Bridges envisions giving his trainees spaces where they can comment on recent additions to the scientific literature and communicate the work they’ve done: “I like the idea of providing this forum to them on a lab website, because I can enforce that and centralize what our group is up to, but I think it would be good for everyone to also be able to have their own separate independent online presence.”
Samuel Furse, who has written for us in this issue about the benefits, pitfalls and workload of creating a website with a blog component, points out that having an online space provides “continuity from the end of postgraduate training until a long-term job is arrived at.”
Furse, today a postdoctoral researcher at the University of Utrecht, notes that his professional email address has changed several times as he has moved to different institutions, but his email address associated with his personal website has remained the same.
Furse uses his site as a space where he can “stick up for otherwise neglected areas of research,” which in his case is lipids.
This tactic is in line with advice offered in a Forbes column titled “5 Reasons Why Your Online Presence Will Replace Your Resume in 10 years.” In it, writer Dan Schawbel insists, “Your online presence communicates, or should communicate, what you’re truly and genuinely passionate about.”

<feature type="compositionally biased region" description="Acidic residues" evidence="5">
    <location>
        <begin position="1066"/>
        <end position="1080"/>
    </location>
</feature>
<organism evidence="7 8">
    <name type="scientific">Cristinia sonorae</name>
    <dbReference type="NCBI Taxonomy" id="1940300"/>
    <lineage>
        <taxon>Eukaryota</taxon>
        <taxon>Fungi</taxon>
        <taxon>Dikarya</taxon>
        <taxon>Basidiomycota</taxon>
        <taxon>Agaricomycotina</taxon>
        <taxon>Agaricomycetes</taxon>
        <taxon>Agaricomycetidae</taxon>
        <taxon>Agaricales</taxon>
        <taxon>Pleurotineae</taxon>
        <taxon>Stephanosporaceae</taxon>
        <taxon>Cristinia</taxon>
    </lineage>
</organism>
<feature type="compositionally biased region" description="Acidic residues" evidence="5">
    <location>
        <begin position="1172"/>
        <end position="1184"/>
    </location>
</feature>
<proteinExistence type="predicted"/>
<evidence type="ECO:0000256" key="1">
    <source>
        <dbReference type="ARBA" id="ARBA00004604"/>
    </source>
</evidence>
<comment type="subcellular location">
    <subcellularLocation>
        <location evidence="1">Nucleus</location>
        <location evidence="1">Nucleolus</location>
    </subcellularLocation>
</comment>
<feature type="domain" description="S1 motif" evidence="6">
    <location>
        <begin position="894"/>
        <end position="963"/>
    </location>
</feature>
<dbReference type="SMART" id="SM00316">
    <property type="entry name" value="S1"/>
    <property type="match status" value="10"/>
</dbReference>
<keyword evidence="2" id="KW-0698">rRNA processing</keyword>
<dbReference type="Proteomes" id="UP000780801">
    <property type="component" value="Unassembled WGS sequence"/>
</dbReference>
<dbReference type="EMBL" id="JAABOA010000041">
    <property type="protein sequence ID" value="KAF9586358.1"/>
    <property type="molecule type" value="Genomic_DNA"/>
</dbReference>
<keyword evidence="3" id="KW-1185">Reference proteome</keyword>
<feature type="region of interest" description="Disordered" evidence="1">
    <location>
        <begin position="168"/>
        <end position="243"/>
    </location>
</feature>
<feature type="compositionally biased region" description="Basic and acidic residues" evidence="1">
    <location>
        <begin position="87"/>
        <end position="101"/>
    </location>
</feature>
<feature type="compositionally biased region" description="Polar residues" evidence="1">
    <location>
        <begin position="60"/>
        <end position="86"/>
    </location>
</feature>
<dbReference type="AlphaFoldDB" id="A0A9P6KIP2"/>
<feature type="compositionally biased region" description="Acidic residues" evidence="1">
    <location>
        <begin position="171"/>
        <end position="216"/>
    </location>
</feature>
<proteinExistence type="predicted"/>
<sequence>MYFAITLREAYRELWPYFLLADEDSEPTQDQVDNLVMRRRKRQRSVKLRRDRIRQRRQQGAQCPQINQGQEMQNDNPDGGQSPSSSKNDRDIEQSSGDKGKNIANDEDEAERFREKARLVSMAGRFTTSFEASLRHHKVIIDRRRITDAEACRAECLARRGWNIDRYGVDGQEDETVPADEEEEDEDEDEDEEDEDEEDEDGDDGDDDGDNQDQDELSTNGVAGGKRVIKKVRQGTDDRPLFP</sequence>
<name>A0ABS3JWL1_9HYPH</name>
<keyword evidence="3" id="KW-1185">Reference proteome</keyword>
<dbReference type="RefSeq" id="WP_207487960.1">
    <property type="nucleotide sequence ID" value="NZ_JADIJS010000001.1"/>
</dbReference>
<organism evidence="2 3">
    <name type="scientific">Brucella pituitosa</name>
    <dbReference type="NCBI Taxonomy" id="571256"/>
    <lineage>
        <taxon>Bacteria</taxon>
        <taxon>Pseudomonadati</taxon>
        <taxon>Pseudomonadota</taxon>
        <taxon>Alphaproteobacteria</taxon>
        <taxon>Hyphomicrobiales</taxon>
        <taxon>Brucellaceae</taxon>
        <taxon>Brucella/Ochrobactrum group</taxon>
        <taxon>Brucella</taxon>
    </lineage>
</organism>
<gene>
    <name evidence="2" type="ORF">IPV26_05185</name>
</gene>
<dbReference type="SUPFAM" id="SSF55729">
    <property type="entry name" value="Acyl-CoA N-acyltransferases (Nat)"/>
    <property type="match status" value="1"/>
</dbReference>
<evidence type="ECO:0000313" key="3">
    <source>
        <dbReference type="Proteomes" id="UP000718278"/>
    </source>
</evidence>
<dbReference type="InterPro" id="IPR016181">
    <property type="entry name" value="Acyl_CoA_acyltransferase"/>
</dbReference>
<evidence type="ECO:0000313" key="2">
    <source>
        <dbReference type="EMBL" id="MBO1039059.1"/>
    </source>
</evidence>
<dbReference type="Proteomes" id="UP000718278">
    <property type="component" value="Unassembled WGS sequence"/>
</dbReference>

Your own personal newsroom
Having worked as a public information officer on the science beat at the University of Houston, I have seen the Internet empower institutional communications offices to distribute research findings widely without being at the mercy of the media. Online newsrooms and social media have given PIOs greater control of their messaging than ever before.
What I find even more interesting, meanwhile, is how individual investigators are using their online personas to spread their messages entirely on their own.
One of the most common complaints among investigators is that their work, when it is communicated by the media, is sensationalized or misinterpreted. I am optimistic those instances will become fewer and farther between as an increasing number of researchers take it upon themselves to communicate the facts and the implications of their work.
Everyone I talked to emphasized that the economic and technological barriers of maintaining an online presence are minimal, thanks in large part to the ever-growing number of free blogging platforms that do most of the heavy lifting. But website maintenance and blogging do require time, which is at a premium for investigators at all stages.
“What used to be seen as shameless self-promotion is now an essential component of any scientist’s professional skill set,” says ASBMB Public Outreach Coordinator Geoff Hunt. “If you aren’t fluent in online communication, then you’re behind the times.”